The last stand
With the last of my units gone, I ran out on a mission to get cash (which I rarely carry) so I could pay my donation and maybe pick up something at the swap tables. When I got back, they were picking up the game. I don't think I ever knew who won. I just know that many fewer militamen were comin' home to their kinfolk.

Other games being played were Dean Motoyama's beautiful First Battle of St. Alban's, which he ran using Lion Rampant rules. Dean's blog has featured his work painting these over the last few months—and really, just a few. He not only paints well, but fast.

Yorkists attack!
The game Yorkists apparently didn't come out like they did historically. The gates of St. Albans (really just barricaded lanes) proved a nut too tough to crack for York and the Neville boys.

Forward to defeat
The one other game played in the first period was a naval game between George Kettle and Damond Crump. I'm not sure what the rules were, but the models were all battleships (WW1, I think), so a hard pounding on both sides, I imagine.

Battleships engage
Kevin Smyth and I went out to lunch in "downtown" Steilacoom where we talked of many things, of shoes and ships and sealing wax, and cabbages and kings, etc. We also talked up the idea of using The Men Who Would Be Kings for playing the American Civil War. We both have significant ACW lead-piles that we want to do something with. There was talk of doing Fire & Fury Regimental in 28mm, which would be a big undertaking. Doing ACW with TMWWBK is more manageable (for me, the painting weenie—Kevin is another prodigious painter like Dean).

I didn't stay for the second period, but there were a few games setting up. One of them, run by Lawrence, was a skirmish between set in the Puget Sound War using his modification of the Brother Against Brother rules.

After Kevin and I came back from lunch, we chatted with other gamers a bit. Then I headed back north—with a few stops en route—to make it to the vigil mass, so I could sleep in and goldbrick this morning. Last week was a long week.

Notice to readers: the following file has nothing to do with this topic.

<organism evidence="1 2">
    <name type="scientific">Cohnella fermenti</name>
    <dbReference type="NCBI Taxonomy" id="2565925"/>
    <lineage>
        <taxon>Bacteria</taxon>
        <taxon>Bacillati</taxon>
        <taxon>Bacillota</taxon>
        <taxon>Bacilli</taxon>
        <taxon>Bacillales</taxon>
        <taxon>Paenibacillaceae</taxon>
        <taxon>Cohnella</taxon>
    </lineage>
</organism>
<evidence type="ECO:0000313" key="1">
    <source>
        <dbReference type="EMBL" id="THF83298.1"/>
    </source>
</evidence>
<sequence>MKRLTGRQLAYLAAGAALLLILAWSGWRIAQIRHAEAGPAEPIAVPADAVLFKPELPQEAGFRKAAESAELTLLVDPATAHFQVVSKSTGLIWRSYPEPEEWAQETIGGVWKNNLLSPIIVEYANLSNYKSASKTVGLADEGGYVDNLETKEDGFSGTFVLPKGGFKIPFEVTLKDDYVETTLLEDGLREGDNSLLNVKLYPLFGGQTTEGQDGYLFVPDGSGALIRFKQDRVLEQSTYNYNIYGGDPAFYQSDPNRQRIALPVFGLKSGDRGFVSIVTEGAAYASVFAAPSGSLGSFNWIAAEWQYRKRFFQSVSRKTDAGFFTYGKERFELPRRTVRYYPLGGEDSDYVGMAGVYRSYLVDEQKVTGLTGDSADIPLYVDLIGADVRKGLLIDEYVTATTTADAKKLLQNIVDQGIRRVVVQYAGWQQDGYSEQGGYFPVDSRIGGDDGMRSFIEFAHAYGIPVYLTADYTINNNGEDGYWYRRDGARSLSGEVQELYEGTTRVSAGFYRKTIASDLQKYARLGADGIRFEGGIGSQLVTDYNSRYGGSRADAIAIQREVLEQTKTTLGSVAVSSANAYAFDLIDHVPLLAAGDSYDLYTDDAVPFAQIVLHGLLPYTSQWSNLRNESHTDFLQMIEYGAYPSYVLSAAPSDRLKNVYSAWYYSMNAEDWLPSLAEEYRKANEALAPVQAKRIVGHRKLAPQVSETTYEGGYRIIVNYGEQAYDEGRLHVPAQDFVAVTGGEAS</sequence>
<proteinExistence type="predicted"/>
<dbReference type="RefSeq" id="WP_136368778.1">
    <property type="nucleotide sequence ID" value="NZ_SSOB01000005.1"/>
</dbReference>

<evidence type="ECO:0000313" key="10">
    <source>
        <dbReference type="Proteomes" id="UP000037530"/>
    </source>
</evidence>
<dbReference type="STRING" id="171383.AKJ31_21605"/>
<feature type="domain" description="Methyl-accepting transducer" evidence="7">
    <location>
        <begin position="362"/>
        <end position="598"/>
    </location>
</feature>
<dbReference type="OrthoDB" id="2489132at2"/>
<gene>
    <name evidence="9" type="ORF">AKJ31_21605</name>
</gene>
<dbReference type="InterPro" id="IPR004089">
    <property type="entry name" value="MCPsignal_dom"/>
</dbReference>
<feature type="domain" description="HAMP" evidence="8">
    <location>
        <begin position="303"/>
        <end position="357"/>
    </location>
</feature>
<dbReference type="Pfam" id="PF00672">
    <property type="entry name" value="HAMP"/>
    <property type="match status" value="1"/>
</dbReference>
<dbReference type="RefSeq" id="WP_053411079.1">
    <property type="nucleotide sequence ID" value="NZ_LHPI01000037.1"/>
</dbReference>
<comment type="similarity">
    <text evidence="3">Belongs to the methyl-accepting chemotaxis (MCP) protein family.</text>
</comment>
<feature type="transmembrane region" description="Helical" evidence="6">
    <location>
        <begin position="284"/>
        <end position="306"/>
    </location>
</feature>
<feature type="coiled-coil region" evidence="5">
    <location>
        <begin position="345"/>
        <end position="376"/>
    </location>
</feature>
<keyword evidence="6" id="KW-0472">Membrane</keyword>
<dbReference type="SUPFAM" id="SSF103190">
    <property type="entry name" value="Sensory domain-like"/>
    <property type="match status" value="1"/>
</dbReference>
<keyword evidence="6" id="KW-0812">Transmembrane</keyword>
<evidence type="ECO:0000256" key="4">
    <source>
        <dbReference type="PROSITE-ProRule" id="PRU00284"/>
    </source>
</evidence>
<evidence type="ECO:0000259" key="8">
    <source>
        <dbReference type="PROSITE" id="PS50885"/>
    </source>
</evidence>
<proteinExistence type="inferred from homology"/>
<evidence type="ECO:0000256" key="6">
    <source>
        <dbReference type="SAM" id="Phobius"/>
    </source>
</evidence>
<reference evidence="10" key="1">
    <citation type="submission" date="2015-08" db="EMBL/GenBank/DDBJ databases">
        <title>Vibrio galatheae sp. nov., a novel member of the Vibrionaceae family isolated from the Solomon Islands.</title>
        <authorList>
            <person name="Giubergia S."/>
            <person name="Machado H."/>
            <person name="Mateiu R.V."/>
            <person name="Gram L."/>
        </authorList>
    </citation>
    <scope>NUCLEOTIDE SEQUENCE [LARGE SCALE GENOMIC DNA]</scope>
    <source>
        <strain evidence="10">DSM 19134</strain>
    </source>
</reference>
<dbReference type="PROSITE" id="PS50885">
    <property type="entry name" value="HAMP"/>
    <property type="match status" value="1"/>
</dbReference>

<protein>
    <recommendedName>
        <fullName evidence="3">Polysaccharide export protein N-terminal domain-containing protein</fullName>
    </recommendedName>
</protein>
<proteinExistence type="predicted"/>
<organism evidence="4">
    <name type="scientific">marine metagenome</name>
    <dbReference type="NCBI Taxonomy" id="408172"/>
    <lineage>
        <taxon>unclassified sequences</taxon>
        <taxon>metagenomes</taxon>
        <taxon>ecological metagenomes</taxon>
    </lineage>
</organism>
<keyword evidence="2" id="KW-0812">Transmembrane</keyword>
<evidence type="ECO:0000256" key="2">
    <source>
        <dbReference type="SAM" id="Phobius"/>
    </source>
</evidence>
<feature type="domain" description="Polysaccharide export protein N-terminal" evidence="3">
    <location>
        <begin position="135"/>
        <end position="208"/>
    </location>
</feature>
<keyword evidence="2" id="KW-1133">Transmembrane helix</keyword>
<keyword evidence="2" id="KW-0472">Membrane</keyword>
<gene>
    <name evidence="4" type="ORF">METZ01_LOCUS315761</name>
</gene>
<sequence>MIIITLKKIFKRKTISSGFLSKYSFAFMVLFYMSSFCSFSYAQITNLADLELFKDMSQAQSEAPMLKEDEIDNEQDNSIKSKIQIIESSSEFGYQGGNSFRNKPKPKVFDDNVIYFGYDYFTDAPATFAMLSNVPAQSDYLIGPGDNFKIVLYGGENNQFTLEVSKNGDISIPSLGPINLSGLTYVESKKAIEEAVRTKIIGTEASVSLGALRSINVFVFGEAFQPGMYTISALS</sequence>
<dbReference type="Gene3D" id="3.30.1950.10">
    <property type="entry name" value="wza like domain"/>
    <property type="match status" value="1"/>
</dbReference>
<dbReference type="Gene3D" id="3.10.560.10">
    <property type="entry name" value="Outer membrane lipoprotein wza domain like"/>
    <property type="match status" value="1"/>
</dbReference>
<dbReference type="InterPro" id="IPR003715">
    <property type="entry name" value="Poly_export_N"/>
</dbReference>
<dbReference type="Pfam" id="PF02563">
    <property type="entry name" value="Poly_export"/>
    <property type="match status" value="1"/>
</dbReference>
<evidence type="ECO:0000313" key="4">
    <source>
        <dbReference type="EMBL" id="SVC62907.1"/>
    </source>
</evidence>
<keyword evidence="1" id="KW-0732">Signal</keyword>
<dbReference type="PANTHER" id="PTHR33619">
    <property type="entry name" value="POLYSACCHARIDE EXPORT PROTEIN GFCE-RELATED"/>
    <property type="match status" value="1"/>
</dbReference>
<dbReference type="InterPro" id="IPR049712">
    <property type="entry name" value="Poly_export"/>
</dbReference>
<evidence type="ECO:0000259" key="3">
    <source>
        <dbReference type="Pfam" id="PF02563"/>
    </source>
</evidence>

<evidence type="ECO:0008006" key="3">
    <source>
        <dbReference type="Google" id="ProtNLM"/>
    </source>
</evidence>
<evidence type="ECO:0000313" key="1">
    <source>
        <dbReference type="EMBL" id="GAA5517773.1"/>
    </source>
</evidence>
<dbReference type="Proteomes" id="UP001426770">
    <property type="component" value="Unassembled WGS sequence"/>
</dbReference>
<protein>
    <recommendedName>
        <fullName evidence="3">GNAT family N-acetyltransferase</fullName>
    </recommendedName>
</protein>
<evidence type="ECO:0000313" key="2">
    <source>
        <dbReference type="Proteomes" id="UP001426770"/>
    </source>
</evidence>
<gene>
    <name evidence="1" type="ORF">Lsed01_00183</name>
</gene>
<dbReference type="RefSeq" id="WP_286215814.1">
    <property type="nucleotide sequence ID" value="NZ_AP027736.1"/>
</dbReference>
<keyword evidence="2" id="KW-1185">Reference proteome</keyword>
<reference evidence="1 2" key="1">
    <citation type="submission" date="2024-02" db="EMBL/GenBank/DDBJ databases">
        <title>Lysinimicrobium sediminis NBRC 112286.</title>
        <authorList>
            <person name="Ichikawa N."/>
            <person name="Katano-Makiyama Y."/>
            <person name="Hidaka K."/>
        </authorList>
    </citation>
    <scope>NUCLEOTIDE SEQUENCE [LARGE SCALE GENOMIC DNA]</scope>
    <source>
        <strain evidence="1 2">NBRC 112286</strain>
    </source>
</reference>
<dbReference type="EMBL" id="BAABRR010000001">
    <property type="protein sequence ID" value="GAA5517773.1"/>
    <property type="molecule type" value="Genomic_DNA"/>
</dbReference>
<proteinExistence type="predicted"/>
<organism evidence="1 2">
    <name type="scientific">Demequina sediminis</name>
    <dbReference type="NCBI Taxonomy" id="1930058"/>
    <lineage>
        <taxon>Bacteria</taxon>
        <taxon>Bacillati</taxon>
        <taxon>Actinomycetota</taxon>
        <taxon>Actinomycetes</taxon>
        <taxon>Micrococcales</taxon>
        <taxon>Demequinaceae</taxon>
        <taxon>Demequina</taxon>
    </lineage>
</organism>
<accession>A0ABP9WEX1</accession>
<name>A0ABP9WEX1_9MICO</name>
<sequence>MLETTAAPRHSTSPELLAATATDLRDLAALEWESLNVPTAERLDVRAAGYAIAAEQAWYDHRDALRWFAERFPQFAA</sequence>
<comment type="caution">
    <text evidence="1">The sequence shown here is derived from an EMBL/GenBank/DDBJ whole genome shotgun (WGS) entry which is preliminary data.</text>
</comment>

1. Thursday we played an ACW game using TMWWBK. Apart from horrific dice rolling becoming rampant, it went OK.

  2. Is "OK" a ringing endorsement? Did you count the troops as all regulars?

  3. Yes, all troops were regular. Not a ringing endorsement but the scenario, whose author shall remain nameless, and the dice atrocity didn't give the rules a fair chance. Will have to try another encounter to reach an impartial verdict but I believe they are definitely worth a second look.

  4. David, it was really nice to see you, and wish I could've chatted with you and Kevin a bit longer. I also wish I could've played in Kevin's game - I'm keen on trying them out (maybe modified a bit) with my Napoleonics - smallish Peninsular stuff. Hope you can make it to the Lion Rampant game day at Gig Harbor next week.

    1. I have several bits of LR armies painted or in progress, but no actual completed armies. However, Mike G. is graciously lending me his Mongols for the day, so I plan to be at the LR game day on Saturday. See you then.

    2. Awesome!I'm not a tournament player, but enjoy the company.